denom   my_number := 3;
oper    my_number := -1;
negone  my_number := -1;
two     my_number := 2;
begin
loop
last_pi := pi;
pi := pi + oper * 1/denom;
exit when (abs(last_pi-pi) <= delta );
denom := denom + two;
oper := oper * negone;
end loop;
return pi * 4;
end;

function pi_with_binary_double return number as
subtype my_number is BINARY_DOUBLE;
last_pi my_number := 0;
delta   my_number := 0.000001;
pi      my_number := 1;
denom   my_number := 3;
oper    my_number := -1;
negone  my_number := -1;
two     my_number := 2;
begin
loop
last_pi := pi;
pi := pi + oper * 1/denom;
exit when (abs(last_pi-pi) <= delta );
denom := denom + two;
oper := oper * negone;
end loop;
return pi * 4;
end;

begin
runStats_pkg.rs_start;
dbms_output.put_line( pi_with_number );
runStats_pkg.rs_middle;
dbms_output.put_line( pi_with_binary_double );
runStats_pkg.rs_stop(1000);
end;
/

3,14159465358579324446263938327350288021
3,1415946535856922

Run1 ran in 103 hsecs
Run2 ran in 40 hsecs
run 1 ran in 257,5% of the time

Name                                  Run1        Run2        Diff
LATCH.shared pool simulator          1,167           1      -1,166
STAT...session uga memory           65,464           0     -65,464
STAT...session pga memory           65,536           0     -65,536
STAT...session uga memory max      261,964      65,464    -196,500

Run1 latches total versus runs -- difference and pct
Run1        Run2        Diff       Pct
3,012         901      -2,111    334.30%

PL/SQL procedure successfully completed.

Testing Information : the scripts mentioned are tested on Oracle Database 10g Express Edition Release 10.2.0.1.0

Refences Used :
Oracle® Database PL/SQL User’s Guide and Reference 10g Release 2 (10.2)
http://asktom.oracle.com/tkyte/runstats.html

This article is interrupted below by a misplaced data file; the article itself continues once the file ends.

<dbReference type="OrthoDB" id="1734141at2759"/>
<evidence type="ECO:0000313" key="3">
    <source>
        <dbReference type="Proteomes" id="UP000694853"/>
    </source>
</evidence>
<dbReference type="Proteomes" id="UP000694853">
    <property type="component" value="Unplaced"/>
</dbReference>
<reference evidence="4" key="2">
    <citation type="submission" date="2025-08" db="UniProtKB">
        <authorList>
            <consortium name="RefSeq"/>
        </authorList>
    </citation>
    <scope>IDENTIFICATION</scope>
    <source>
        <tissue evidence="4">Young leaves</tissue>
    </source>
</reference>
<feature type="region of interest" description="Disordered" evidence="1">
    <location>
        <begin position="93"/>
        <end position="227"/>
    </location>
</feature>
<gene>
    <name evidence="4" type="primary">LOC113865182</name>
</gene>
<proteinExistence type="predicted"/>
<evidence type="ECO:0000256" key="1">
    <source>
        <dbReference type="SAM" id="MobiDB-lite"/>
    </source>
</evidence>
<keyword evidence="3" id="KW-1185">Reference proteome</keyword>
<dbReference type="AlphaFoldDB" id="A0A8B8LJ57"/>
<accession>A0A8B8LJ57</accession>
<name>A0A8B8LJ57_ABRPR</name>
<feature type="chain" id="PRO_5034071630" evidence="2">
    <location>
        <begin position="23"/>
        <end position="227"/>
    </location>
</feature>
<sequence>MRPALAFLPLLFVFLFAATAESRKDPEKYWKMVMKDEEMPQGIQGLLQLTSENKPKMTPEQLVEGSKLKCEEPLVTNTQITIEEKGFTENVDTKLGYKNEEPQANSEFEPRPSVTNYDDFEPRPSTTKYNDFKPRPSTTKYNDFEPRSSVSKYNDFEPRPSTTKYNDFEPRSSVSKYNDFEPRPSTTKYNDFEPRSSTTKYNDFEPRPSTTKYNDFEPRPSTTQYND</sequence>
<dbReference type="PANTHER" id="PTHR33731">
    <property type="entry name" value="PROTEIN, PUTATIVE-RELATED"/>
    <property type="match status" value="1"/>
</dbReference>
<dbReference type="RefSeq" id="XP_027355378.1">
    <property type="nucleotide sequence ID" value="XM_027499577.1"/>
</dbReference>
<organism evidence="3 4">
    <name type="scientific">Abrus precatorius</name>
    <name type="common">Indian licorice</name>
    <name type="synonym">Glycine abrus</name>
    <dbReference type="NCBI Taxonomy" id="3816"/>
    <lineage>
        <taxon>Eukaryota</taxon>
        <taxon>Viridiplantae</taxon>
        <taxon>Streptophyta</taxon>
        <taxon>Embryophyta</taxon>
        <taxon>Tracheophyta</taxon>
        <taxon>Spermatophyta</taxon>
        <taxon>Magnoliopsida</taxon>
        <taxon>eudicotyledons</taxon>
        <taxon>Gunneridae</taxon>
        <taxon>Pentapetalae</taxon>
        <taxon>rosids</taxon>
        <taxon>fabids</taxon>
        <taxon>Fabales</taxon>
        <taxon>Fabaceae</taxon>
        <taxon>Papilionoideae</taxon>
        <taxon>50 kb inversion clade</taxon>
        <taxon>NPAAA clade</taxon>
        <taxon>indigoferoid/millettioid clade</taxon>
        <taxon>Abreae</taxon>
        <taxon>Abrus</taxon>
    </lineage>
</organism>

3- XMLType and XDB

With Oracle9iR2 XML and SQL worlds integrated in Oracle. This Oracle-supplied native type(XMLType) can be used to store and query XML data in the database. XMLType has member functions you can use to access, extract, and query the XML data using XPath expressions. XPath is another standard developed by the W3C committee to traverse XML documents. Oracle XMLType functions support many W3C XPath expressions. Oracle also provides a set of SQL functions and PL/SQL packages to create XMLType values from existing relational or object-relational data.

XMLType is a system-defined type, so you can use it as an argument of a function or as the datatype of a table or view column. You can also create tables and views of XMLType. When you create an XMLType column in a table, you can choose to store the XML data in a CLOB column or object relationally.

You can also register the schema (using the DBMS_XMLSCHEMA package) and create a table or column conforming to the registered schema. In this case Oracle stores the XML data in underlying object-relational columns by default, but you can specify storage in a CLOB column even for schema-based data.

createXML: creates an XMLtype instance from a string or CLOB
existsNode: returns 1 if the given XPath expression returns any result nodes
extract: applies an XPath expression over the XML data to return a XMLType instance containing the resultant fragment
isFragment: returns 1 if the XMLtype contains a fragment
getCLOBval, getStringval, getNumberval: returns an XML document or fragment as CLOB, string or number

You can verify that XML DB has been installed by simply running the SQL below:


select comp_name from dba_registry where comp_name like '%XML%';

COMP_NAME
--------------------
Oracle XML Database

The XML DB schema and its objects can also be checked to see that Oracle XML DB has been installed.

Here are some XML data store and query examples;


DROP TABLE xwarehouses PURGE ;
CREATE TABLE xwarehouses OF XMLTYPE;

INSERT INTO xwarehouses VALUES
(xmltype('<?xml version="1.0"?>
<Warehouse>
<WarehouseId>1</WarehouseId>
<WarehouseName>Southlake, Texas</WarehouseName>
<Building>Owned</Building>
<Area>25000</Area>
<Docks>2</Docks>
<DockType>Rear load</DockType>
<WaterAccess>true</WaterAccess>
<RailAccess>N</RailAccess>
<Parking>Street</Parking>
<VClearance>10</VClearance>
</Warehouse>'));

set pagesize 0
select e.getstringval() from xwarehouses e;

<?xml version="1.0"?>
<Warehouse>